The City Away From The City: An Essay On Newburgh, Part 1


Newburghers hang out outside The Wherehouse Bar & Restaurant for Newburgh Brewing Company’s Launch party

Interesting, accessible people are rarely found in the heart of a city. Rents are high, much has already been done; there are too many barriers to entry. So where do we see them? Williamsburg, Astoria, South Philly, Fishtown.

Sure, in some cases it takes a good hour to commute to the center of the action (for work or play), but these communities develop their own independent and innovative character. They have creative businesses, bars, restaurants, concert venues, art galleries, food markets, coffee shops, parks and of course, the residents themselves.

As you walk down the street in Williamsburg or South Philly, you pass an entirely different kind of person than in Manhattan. They are the risk takers, the innovators, the critical thinkers, and the creators. They are the students of the arts waiting tables to fund their project; they are the young professionals that would rather have a loft apartment for half the cost it would be to live 10 minutes from work, and drink a good beer in a bar that’s rough around the edges but you always meet someone…well, worth meeting.

They are  interested in the status quo only to the extent that it needs to be periodically reevaluated.  And these communities are where that reevaluation–that redefinition–happens.

That’s Newburgh. The City Away From The City.

50 minutes from Manhattan–a great commute for doing work on the train or catching some extra Z’s–Newburgh is where the artists see the next Renaissance, the historians reacquaint with Washington, musicians see the new wave, and investors see the new opportunities for restoration. Newburgh is where a young professional can forgo the cookie-cutter condo or 3-bed/2-bath suburban sprawl, and instead steal a historic home in need of repair, and spend less buying and repairing it than any typical first home purchase. Not to mention the greater potential for it to appreciate in value.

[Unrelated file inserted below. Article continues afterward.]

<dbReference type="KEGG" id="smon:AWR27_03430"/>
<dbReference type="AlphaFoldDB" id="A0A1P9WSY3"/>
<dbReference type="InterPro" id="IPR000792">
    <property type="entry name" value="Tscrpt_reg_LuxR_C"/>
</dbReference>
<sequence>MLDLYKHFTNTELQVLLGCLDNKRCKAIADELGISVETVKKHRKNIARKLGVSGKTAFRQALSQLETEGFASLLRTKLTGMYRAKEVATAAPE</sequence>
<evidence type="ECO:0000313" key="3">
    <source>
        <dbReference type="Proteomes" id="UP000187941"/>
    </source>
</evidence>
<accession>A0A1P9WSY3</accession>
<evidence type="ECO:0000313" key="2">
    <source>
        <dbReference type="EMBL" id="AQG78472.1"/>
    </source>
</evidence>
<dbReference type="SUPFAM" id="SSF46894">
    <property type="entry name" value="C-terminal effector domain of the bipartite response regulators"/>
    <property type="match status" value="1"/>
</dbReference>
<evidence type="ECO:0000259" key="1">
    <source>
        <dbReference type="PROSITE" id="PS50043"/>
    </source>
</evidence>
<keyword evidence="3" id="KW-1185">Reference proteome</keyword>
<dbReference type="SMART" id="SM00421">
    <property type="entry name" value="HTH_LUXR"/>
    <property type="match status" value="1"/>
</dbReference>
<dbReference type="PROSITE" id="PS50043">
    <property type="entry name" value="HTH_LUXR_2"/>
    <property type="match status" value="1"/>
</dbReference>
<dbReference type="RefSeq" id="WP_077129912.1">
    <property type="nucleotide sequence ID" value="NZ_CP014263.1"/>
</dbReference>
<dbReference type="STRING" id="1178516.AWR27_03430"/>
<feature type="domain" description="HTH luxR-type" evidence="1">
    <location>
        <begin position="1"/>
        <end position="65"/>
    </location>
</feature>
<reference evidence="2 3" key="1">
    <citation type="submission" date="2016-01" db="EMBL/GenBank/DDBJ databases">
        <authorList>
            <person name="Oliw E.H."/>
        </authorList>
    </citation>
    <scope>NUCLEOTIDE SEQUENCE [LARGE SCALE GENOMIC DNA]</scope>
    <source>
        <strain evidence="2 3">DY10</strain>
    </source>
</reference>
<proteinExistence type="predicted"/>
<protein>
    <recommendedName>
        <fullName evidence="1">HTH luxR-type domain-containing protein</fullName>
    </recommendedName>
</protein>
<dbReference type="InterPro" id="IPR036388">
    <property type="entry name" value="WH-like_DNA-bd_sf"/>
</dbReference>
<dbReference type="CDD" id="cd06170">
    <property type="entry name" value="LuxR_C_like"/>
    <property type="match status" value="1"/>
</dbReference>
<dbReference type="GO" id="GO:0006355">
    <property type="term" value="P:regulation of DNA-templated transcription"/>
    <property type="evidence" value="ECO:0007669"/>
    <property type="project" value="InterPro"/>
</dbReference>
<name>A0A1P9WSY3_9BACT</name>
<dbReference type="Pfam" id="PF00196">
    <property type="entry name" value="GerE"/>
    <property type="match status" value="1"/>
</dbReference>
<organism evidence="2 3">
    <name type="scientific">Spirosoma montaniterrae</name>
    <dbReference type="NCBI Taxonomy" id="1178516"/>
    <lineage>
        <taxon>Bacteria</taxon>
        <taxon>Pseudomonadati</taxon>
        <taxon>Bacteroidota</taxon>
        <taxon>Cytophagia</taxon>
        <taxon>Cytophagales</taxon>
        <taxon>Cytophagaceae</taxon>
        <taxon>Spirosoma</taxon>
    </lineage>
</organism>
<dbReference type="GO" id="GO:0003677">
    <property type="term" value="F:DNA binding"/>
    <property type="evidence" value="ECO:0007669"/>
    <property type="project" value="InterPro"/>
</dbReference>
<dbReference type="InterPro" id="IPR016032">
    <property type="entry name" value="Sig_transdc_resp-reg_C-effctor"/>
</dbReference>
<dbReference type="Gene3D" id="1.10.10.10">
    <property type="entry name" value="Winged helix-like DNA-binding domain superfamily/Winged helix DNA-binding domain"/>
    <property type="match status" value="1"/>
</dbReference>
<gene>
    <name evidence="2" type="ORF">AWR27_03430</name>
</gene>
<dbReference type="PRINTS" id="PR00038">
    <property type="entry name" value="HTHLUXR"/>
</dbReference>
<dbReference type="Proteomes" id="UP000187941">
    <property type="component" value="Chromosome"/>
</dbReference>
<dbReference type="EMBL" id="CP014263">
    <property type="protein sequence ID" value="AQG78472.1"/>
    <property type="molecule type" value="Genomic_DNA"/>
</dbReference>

Newburgh is the citygoer’s refuge from the hustle and bustle. For a fraction of the cost of any Manhattan real estate, in Newburgh you can live like a king. And with 2 months’ worth of the money you’ve saved on your mortgage, you can buy a seaworthy sailboat off of Craiglist to take out on the Newburgh Bay of the Hudson on the weekends.

Newburgh is the New Brooklyn, the New Astoria, the New South Philly or New Fishtown. Where these communities were once up and coming, they’ve up and came. And Newburgh is next.

5 Comment

  • VERY WELL PUT!!! I totally agree… Newburgh from a creative, historic, social, economic, geographic, LOGICAL perspective will continue to gain recognition as THE NEXT GREAT PLACE!

  • Absolutely LOVED this piece!

  • Well-said! Newburgh is small compared to challenges we faced in NYC in the 70s and 80s. It is wonderful to make things happen here alongside others who are equally enamored of , and committed to, this, America’s true birthplace. Happy Valentine’s Day Newburgh!

  • I’m from Newburgh. I’ve been in Atlanta, GA for almost 20 years but my ENTIRE family is still in Newburgh. I am happy I came across this site. It’s about time that Newburgh is finally being recognized and revitalized.

  • Newburgh is a cesspool, I grew up there and could not get away fast enough oh and by the way, Newburgh is the 9th Most dangerous city in the United States, just for the record:

    Residents of Newburgh – a city with a population of 29,026, have a 1 in 55 chance of being victim of a violent crime, versus the 1 in 251 chance of the average resident of the state of New York. An individual’s chance of being a victim of either a violent crime or a property crime in Newburgh is 1 in 16.

    When you combine violent crime and property crime, there are very few communities in the US both large and small which have a crime rate as high as Newburgh